April 29

The One Improv Technique Salespeople Must Know


Have you ever tried arguing with reality?  It’s a losing strategy.  Yet that’s what so many salespeople do when they “handle” customer objections.   Many methods involve an almost confrontational approach to “correcting” the customer’s perspective.  And who doesn’t like to be corrected?!  LOL

The way you do (or don’t) handle objections can often mean the difference between a conversation moving forward – or screeching to a halt.

Fortunately, the wonderful art of Improv offers a technique that lends itself perfectly for handling objections in a more collaborative way.   “Yes and” is the number one improv technique salespeople must know in order to successfully navigate objections or handle unanticipated changes.

Yes and:  Collaboration vs. Confrontation

“Yes and” is the foundation of all good improv scenes – and I believe, all sales conversations.  Just as its name implies, “Yes and” is not just about saying “yes” to your customer, it’s also about making your customer feel heard, building trust, collaborating on a solution, and moving the conversation forward.

The Key Components of “Yes and”:

Say “yes”:  Saying “yes” to your customer makes them look good and feel good. It’s a vital foundation for a win-win conversation.  Keep in mind that “yes” doesn’t mean you agree with your customer, but rather, that you are acknowledging their reality, beliefs or feelings.  And let’s face it, no one ever really wins by arguing with reality!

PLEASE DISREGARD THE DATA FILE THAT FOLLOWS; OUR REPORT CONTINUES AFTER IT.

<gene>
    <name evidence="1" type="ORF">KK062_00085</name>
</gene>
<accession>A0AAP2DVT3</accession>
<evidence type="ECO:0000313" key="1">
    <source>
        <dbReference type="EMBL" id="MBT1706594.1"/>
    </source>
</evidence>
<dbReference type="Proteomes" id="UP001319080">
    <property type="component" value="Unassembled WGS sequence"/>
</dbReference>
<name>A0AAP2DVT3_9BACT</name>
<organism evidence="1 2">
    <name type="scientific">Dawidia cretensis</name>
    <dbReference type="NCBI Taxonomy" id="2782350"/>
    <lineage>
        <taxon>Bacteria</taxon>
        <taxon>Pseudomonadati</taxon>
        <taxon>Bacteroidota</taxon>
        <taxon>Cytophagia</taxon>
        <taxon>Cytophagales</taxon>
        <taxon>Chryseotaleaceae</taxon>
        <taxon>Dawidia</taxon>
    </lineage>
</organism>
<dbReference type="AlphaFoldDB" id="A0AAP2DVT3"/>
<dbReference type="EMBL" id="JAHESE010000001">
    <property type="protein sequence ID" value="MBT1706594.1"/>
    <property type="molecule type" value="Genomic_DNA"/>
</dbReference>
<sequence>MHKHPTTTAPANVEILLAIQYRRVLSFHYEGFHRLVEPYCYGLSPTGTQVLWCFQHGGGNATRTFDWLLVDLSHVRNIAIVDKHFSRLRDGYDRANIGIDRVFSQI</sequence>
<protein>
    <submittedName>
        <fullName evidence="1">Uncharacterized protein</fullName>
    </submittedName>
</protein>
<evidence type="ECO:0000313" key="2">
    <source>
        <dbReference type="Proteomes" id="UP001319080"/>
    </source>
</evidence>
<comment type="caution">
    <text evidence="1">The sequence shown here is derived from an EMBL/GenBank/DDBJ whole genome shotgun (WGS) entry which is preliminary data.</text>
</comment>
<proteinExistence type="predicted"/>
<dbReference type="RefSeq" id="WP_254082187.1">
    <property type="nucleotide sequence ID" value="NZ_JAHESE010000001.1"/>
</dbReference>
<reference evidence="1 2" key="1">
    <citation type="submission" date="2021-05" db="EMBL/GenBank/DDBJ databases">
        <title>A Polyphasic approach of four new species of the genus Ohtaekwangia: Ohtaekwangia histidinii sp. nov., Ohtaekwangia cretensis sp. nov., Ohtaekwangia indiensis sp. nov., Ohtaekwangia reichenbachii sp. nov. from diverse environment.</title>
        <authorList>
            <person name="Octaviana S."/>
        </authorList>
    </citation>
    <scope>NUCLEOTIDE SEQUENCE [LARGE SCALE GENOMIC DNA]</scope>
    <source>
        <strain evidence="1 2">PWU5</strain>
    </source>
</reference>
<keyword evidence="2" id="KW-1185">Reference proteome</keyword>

Add “and”: Once the customer feels heard, you offer a new idea, thought or perspective with “and.”  This is where the conversation starts to open up, becoming a true collaboration that encourages discovery.

An Example of “Yes and:”

Let’s say I’m talking to Jim about baseball and Jim makes a statement I disagree with.

Jim:  Major League Baseball needs to shorten its season.

JulieYes, they do play a lot of games.  And it does end up cutting into football season.  What would you spend your free time on if the season was shortened?

Jim:  Well I’d probably be able to catch up on some of the projects around the house and yard for starters…

What has happened?  We have avoided a debate and the conversation has gone in a new direction.  I am learning more about Jim and able to pivot into other topics.

The opposite of “Yes and” is called Blocking. Blocking frequently takes place in sales due to our eagerness to correct “wrong” thinking or beliefs, or defend our product or solution.

An Example of Blocking

Jim:  Major League Baseball needs to shorten its season.

Julie:  Actually, Major league baseball is not as long as it seems.  Major League Soccer has the longest seasons of any team sport this year.

What has happened?
Instead of accepting Jim’s reality, I corrected him.  Which is one of the many ways we “block” or say “no” to someone.  Every expression of “no” invites the following consequences:
1. Denies your customer’s reality
2. Puts your customer on the defensive
3. Shuts down the conversation

Here’s a Sales Example of using “Yes and”:

Customer:  I’m concerned about slow response rates during peak volume times.

Julie:  I can understand why you’d be concerned about that.  Research does show that delays in response time can cause  customers to abandon web pages.  And that’s why we’ve placed checkpoints along the way to identify and alert you to potential capacity problems.  When are you experiencing the most volume?


The “Yes and” technique allows you to expand a customer’s thinking, avoid butting heads, discover more about them, and work towards collaborating on a solution.  And after all, isn’t that what sales is all about?!

Give your Sales Team the Power of Improv!  Now available in a Keynote or Breakout Session – perfect for Sales Meetings and Conferences!  Contact me to learn more. 



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